Incentive:
A sum of money paid at the end of the year to healthcare providers by an insurance/managed care organization as a reward for the provision of quality and cost-effective care.
Indemnity:
Security against possible loss or damages. Reimbursement for loss that is paid in a predetermined amount in the event of covered loss.
Indemnity Benefits:
Benefits in the form of payments rather than services. In most cases after the provider has billed the patient, the insured person is reimbursed by the company.
Individual Practice Association (IPA) Model HMO:
An HMO model that contracts with a private practice physician or healthcare association to provide healthcare services in return for a negotiated fee. The IPA then contracts with physicians who continue in their existing individual or group practice.
Insurance:
A system/plan for a large number of people who are subject to the same loss and agree to have an insurer assess a premium, so when one suffers a loss, there is economic relief from the pooled resources. It also is known as protection by written contract against the financial hazards in whole or part of the happenings of specified fortuitous events.
Insured:
The person, organization, or other entity who purchases insurance.
Insurer:
The insurance company or any other organization which assumes the risk and provides the policy to the insured.
Legal Reserve:
The minimum reserve which a company must keep to meet future claims and obligations as they are calculated under the state insurance code.
Length of Stay:
The number of days that a health plan member/patient stays in an inpatient facility, home, health, or hospice.
Long-Term Disability Income Insurance:
Insurance issued to an employee, group, or individual to provide a reasonable replacement of a portion of an employee’s earned income lost through a serious prolonged illness during the normal work career.
Loss Control:
Efforts by the insurer and the insured to prevent accidents and reduce loss through the maintenance and updating of health and safety procedures.
Loss Expense Allocated:
This part of expense paid by an insurance company in settling a particular claim, such as legal fees, by excluding the payments to the claimant.
Loss Ratio:
The percent relationship which losses bear to premiums for a given period.
Loss Reserve:
The dollar amount designated as the estimated cost of an accident at the time the first notice is received.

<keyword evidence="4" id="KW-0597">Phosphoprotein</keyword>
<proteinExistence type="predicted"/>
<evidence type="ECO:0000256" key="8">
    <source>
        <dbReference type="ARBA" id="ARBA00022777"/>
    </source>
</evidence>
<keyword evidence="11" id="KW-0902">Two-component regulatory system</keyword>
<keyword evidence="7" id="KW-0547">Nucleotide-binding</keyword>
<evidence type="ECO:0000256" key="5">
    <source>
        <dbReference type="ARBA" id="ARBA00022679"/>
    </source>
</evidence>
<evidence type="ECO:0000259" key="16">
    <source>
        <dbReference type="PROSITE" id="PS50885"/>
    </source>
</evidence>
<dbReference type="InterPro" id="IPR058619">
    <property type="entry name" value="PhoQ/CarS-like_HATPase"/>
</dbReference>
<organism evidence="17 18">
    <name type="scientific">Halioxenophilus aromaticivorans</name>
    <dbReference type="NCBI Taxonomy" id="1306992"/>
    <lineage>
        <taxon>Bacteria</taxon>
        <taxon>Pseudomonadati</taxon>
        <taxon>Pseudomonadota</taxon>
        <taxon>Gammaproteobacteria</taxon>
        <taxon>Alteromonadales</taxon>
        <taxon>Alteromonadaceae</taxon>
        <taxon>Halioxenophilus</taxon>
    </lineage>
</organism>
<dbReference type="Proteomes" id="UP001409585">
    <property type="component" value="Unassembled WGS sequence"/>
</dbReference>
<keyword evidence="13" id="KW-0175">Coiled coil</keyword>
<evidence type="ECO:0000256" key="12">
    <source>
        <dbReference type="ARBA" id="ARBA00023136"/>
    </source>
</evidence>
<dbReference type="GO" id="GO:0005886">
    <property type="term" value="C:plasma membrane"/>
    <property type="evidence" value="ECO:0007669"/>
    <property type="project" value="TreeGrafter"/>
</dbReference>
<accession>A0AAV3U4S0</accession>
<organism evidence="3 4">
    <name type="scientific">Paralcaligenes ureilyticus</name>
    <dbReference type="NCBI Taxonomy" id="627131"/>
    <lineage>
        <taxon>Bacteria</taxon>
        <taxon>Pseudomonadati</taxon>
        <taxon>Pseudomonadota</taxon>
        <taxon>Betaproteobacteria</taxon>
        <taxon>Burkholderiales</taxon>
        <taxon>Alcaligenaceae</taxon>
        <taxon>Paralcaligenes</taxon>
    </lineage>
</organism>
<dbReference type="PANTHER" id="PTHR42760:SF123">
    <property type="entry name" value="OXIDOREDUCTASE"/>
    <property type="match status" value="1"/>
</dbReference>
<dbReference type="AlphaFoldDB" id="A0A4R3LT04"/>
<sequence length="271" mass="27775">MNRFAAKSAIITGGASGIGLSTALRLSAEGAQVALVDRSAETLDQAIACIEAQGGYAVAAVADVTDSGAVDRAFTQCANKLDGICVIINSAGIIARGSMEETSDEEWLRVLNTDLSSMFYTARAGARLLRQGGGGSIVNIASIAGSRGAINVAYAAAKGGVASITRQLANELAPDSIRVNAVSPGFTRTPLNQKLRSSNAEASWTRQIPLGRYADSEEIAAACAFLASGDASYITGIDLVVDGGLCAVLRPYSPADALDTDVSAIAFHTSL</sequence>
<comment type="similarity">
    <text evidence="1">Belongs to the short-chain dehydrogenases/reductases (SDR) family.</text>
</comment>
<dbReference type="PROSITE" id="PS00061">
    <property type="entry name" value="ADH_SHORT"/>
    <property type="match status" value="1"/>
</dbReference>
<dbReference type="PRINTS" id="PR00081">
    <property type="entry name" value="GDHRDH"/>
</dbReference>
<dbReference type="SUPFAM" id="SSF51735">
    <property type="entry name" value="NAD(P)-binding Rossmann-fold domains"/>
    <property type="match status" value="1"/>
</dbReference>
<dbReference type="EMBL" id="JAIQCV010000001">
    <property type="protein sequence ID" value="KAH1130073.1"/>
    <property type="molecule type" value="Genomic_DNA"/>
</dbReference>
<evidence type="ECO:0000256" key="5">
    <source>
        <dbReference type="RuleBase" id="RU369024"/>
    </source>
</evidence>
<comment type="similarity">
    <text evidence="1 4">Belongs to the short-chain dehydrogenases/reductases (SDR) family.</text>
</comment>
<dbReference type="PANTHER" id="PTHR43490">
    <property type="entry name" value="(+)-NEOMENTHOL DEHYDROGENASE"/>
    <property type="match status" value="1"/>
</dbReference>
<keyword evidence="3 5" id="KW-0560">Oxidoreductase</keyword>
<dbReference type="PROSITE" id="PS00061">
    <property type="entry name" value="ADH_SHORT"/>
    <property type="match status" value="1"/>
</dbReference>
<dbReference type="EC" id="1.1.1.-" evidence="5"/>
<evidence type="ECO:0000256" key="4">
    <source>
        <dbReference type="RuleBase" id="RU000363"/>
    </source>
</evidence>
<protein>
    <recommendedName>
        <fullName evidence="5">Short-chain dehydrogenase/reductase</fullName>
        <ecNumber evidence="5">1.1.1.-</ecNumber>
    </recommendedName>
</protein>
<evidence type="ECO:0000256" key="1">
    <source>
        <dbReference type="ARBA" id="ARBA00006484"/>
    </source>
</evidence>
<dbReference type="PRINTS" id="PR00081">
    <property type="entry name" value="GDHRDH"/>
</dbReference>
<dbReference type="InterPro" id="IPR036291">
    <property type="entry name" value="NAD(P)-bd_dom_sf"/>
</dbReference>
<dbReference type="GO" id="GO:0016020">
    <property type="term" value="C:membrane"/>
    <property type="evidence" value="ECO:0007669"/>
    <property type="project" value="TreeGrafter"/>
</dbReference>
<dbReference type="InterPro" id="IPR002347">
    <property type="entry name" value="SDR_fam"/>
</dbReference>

Managed Care:
A system of healthcare delivery that aims to provide a generalized structure and focus when managing the use, access, cost, quality, and effectiveness of healthcare services. Links the patient to provider services.
Medicaid:
A joint federal/state program which provides basic health insurance for persons with disabilities, or who are poor, or receive certain governmental income support benefits (i.e., Social Security Income or SSI) and who meet income and resource limitations. Benefits may vary by state. May be referred to as “Title XIX” of the Social Security Act of 1966.
Medical Waiver:
Waiver Programs, authorized under Section 1915(C) of the Social Security Act, provide states with greater flexibility to serve individuals with substantial long-term care needs at home or in the community, rather than in an institution. The Federal Government “waives” certain Medicaid rules. This allows a state to select a portion of the population on Medicaid to receive specialzed services not available to Medicaid recipients.
Medicare:
A nationwide, federally administered health insurance program that covers the cost of hospitilization, medical care, and some related services for eligible persons. Medicare has two parts. Part A covers inpatient hospital costs (currently reimbursed prospectively using the DRG system). Medicare pays for pharmaceuticals provided in hospitals, but not for those provided in outpatient settings. Also called Supplementary Medical Insurance Program. Part B covers outpatient costs for Medicare patients (currently reimbursed retrospectively).